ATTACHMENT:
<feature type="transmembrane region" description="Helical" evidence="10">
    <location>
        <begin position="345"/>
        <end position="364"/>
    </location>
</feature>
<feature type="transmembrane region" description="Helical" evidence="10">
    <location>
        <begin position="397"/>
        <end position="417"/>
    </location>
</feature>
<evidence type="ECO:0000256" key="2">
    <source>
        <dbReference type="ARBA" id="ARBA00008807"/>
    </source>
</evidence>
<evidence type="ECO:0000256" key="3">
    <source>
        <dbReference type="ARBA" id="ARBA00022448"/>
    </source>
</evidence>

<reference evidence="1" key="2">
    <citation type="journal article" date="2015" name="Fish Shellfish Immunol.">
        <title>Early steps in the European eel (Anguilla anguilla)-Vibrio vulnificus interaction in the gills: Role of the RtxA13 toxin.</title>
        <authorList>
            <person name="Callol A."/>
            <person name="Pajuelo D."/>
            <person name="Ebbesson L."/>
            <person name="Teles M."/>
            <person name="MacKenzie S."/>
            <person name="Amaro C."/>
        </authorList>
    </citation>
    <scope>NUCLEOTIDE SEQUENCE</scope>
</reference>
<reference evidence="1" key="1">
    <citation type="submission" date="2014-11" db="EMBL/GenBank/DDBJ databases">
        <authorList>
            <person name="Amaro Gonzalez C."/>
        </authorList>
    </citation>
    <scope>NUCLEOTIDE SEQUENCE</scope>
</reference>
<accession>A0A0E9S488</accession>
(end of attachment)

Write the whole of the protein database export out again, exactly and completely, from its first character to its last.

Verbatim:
<feature type="transmembrane region" description="Helical" evidence="10">
    <location>
        <begin position="345"/>
        <end position="364"/>
    </location>
</feature>
<feature type="transmembrane region" description="Helical" evidence="10">
    <location>
        <begin position="397"/>
        <end position="417"/>
    </location>
</feature>
<evidence type="ECO:0000256" key="2">
    <source>
        <dbReference type="ARBA" id="ARBA00008807"/>
    </source>
</evidence>
<evidence type="ECO:0000256" key="3">
    <source>
        <dbReference type="ARBA" id="ARBA00022448"/>
    </source>
</evidence>

<reference evidence="1" key="2">
    <citation type="journal article" date="2015" name="Fish Shellfish Immunol.">
        <title>Early steps in the European eel (Anguilla anguilla)-Vibrio vulnificus interaction in the gills: Role of the RtxA13 toxin.</title>
        <authorList>
            <person name="Callol A."/>
            <person name="Pajuelo D."/>
            <person name="Ebbesson L."/>
            <person name="Teles M."/>
            <person name="MacKenzie S."/>
            <person name="Amaro C."/>
        </authorList>
    </citation>
    <scope>NUCLEOTIDE SEQUENCE</scope>
</reference>
<reference evidence="1" key="1">
    <citation type="submission" date="2014-11" db="EMBL/GenBank/DDBJ databases">
        <authorList>
            <person name="Amaro Gonzalez C."/>
        </authorList>
    </citation>
    <scope>NUCLEOTIDE SEQUENCE</scope>
</reference>
<accession>A0A0E9S488</accession>